Gray iron is normalized by being heated to a temperature above the transformation range, held at this temperature for a period of about 1 hour per inch of maximum section thickness, and cooled in still air to room temperature. Normalizing may be used to enhance mechanical properties, such as hardness and tensile strength, or to restore as-cast properties that have been modified by another heating process, such as graphitizing or the preheating and postheating associated with repair welding.

The temperature range for normalizing gray iron is approximately 885 to 925°C (1625 to 1700°F). Austenitizing temperature has a marked effect on microstructure and on mechanical properties such as hardness and tensile strength.

The tensile strength and hardness of a normalized gray iron casting depend on the following parameters:

  • Combined carbon content
  • Pearlite spacing (distance between cementite plates)
  • Graphite morphology.

The graphite morphology does not change to any significant extent during normalization, and its effect on hardness and tensile strength is omitted in this discussion on normalizing.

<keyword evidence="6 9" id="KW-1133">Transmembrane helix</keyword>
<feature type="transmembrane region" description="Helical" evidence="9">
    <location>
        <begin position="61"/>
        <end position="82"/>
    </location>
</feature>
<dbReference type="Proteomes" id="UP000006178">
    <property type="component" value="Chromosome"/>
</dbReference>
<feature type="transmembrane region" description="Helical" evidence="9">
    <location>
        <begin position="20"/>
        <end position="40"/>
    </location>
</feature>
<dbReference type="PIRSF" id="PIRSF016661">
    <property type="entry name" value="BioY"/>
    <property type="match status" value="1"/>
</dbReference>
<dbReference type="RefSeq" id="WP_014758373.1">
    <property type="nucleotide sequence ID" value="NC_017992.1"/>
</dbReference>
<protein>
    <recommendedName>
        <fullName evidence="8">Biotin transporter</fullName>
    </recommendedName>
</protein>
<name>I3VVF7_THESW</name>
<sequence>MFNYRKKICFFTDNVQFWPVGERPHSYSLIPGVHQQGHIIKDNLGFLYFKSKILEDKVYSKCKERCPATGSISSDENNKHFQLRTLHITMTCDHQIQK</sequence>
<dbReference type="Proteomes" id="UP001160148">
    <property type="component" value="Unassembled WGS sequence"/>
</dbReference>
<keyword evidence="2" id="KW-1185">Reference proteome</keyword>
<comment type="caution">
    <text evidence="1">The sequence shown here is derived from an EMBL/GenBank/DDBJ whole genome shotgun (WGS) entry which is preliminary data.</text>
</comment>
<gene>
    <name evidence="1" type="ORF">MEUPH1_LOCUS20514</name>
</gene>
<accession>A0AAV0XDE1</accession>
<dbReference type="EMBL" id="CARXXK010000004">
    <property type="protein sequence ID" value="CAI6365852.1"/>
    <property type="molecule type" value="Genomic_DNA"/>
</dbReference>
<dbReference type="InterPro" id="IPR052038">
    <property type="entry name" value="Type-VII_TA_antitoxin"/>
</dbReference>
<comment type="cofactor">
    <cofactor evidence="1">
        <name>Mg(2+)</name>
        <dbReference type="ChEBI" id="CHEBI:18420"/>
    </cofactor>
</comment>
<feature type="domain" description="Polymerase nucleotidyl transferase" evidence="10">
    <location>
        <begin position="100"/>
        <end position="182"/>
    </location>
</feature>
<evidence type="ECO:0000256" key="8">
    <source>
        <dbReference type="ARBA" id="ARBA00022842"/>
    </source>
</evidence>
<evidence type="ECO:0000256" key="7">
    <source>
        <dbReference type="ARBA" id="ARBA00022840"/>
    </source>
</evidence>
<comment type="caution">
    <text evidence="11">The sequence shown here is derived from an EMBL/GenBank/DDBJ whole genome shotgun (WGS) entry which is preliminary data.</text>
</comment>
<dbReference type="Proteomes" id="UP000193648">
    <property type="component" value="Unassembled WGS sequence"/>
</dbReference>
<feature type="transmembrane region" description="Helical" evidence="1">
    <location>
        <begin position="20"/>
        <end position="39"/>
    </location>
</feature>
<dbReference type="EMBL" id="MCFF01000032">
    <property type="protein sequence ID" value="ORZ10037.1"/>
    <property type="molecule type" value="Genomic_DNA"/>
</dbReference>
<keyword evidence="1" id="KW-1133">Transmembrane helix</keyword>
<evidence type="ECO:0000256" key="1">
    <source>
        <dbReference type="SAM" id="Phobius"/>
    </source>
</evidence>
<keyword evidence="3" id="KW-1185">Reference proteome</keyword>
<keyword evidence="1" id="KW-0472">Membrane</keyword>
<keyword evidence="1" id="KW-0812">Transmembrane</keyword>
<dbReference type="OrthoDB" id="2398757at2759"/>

Combined carbon content is determined by the normalizing (austenitizing) temperature and the chemical composition of the casting. Higher normalizing temperatures increase the carbon solubility in austenitic (that is, the cementite volume in the resultant pearlite). A higher cementite volume, in turn, increases both the hardness and the tensile strength. The alloy composition of a gray iron casting also influences carbon solubility in austenite. Some elements increase carbon solubility, some decrease it, and others have no effect on it. The carbon content of the matrix is determined by the combined effects of the alloying elements.

The other parameter affecting hardness and tensile strength in a normalized gray iron casting is the pearlite spacing. Pearlite spacing is determined by the cooling rate of the casting after austenitization and the alloy composition. Fast cooling results in small pearlite spacing, higher hardness, and higher tensile strength. Too high a cooling rate may cause partial or full martensitic transformation. The addition of alloying elements may change hardness and tensile strength significantly.

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